Monday, March 23, 2015

Databases' thefts are more and more serious

Should a company which someone have stolen sensitive data from their customers; indemnify them? And, if those data were bank accounts which have been raided, should the banks be compensated? This is the Target Corporation case, a company which was robbed on December and the thieves got the numbers of credit and debt cards from 40 millions of users, opening a legal debate on the Uniteds States which will set examples throughout the world. We´ll talk about this and about other catastrophic robberies.

At the end of last week, Target reached an agreement with citizens who have sued them after filtration of data. Each harmed user will be compensated with $ 10,000. This does not prevent the corporation from meet the demands of various banks that want the company to assume the cost of theft accounts exposed, due to the leak. Banks accuse Target of storing  credit card numbers on their servers, when the law required it to destroy them once the payment is made.

We´ll see how this interesting case will reach and end. In the meanwhile large scale robberies of Databases containing sensitive info continue. Again it has been the turn of a medical insurance company: Premera Blue Cross, which accuses the Chinese Government of being responsible of the robbery of the financial and medical data of at least 11 millions of  patients. Before the Premera affair, Anthem and CHS were also victims of such kind of actions in what has been considered a large scale op against North American medical insurance companies.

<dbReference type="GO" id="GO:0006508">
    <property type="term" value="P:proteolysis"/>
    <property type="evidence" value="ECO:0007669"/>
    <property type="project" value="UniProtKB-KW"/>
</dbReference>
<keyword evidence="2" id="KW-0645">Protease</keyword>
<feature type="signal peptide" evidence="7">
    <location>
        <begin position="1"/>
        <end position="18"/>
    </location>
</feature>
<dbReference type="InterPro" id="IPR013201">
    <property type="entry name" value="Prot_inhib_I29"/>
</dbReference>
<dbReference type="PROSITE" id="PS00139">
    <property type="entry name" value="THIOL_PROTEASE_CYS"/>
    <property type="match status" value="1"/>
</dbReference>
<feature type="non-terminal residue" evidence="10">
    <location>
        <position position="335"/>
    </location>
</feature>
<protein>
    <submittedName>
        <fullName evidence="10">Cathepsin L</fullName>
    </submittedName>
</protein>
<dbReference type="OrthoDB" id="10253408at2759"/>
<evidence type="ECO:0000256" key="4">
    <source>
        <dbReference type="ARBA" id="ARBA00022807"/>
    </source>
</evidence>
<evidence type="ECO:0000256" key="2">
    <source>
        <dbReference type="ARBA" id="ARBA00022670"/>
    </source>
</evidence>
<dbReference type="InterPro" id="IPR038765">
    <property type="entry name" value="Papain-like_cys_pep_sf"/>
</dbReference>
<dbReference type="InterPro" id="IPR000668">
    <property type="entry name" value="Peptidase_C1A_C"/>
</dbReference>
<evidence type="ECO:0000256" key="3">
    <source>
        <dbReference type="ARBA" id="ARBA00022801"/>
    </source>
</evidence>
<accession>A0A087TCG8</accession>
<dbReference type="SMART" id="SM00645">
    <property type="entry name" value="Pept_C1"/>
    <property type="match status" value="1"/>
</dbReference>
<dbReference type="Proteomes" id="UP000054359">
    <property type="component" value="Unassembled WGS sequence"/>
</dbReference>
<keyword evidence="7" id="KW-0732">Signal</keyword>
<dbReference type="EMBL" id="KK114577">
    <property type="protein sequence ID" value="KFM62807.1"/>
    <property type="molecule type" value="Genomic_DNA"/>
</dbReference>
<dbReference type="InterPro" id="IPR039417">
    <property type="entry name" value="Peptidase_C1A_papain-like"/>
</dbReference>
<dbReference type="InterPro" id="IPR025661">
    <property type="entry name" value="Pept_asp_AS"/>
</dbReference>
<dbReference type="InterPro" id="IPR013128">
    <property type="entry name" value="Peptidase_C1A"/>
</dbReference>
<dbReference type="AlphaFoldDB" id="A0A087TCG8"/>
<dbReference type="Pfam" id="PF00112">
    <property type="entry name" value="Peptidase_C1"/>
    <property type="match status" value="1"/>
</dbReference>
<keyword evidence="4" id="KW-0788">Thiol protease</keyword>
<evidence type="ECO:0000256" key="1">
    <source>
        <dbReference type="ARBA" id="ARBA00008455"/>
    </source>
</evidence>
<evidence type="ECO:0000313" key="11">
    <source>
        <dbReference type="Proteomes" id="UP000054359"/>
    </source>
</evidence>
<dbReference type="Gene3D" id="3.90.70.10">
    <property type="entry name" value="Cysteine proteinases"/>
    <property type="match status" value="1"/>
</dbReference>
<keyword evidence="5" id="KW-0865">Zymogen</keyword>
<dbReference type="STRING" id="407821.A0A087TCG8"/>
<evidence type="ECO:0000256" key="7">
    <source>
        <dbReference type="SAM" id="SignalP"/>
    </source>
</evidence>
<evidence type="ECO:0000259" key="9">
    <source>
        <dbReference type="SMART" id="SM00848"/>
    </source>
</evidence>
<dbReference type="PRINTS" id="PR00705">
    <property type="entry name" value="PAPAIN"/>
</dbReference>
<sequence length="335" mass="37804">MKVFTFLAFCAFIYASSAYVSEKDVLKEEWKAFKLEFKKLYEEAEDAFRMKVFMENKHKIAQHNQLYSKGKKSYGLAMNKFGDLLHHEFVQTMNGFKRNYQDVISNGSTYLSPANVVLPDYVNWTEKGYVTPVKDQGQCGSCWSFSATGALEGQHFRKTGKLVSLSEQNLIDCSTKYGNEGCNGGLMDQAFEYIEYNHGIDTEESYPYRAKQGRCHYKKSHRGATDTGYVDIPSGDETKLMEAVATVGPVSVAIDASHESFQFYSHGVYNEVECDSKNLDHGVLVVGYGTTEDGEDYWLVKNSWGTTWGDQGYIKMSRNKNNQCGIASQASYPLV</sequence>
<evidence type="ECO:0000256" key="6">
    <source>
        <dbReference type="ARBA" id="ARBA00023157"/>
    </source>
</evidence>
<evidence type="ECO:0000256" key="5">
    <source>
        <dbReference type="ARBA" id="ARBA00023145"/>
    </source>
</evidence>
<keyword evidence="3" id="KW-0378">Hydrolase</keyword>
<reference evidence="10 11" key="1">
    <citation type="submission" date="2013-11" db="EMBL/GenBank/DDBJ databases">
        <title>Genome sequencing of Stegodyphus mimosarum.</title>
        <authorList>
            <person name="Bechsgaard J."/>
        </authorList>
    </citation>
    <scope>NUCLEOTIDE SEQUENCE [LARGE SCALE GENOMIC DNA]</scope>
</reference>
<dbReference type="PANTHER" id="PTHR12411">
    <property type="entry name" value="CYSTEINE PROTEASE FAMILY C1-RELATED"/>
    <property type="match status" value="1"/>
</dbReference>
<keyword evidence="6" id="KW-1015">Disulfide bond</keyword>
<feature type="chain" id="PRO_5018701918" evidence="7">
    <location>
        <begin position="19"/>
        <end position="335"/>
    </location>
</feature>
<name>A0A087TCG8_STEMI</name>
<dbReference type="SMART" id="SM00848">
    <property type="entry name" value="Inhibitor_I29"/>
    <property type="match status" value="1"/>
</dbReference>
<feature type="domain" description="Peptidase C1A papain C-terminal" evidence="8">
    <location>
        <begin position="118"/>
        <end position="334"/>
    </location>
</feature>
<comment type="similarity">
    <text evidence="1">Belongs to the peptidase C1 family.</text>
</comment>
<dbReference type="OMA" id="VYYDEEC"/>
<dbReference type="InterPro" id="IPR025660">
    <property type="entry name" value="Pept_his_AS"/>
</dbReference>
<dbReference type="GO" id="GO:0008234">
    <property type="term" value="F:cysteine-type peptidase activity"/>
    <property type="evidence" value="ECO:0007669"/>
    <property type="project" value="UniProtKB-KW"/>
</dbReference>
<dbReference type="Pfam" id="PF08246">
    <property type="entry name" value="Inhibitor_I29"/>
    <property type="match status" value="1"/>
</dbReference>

What would China use this kind of data for if found guilty of such actions? It rises some public concern, specially after reading one of the most impressive news this Monday: The hacking branch of the Islamic Army has uploaded to Internet the personal data (pictures, names and physical addresses) of 100 american soldiers, inviting their followers to kill them. ISIS say they got the info by stealing some databases. 

This kind of robberies are really a plague, many times caused by too safety measures, as in Target Corporation case and that´s why the have faced so many claims. Other times the robbery is more sophisticated and the thieves use unknown bugs called 0day. Just last week a new edition on the Pwn2Own was celebrated, allowing the participants to discover previously unknown security breaches on the main browsers and on Adobe Software solutions.

By the way, we have heard some complaints because the rewards were not so succulent this year (20K to 50K dollar per bug) if compared to the price they could reach in the open market.


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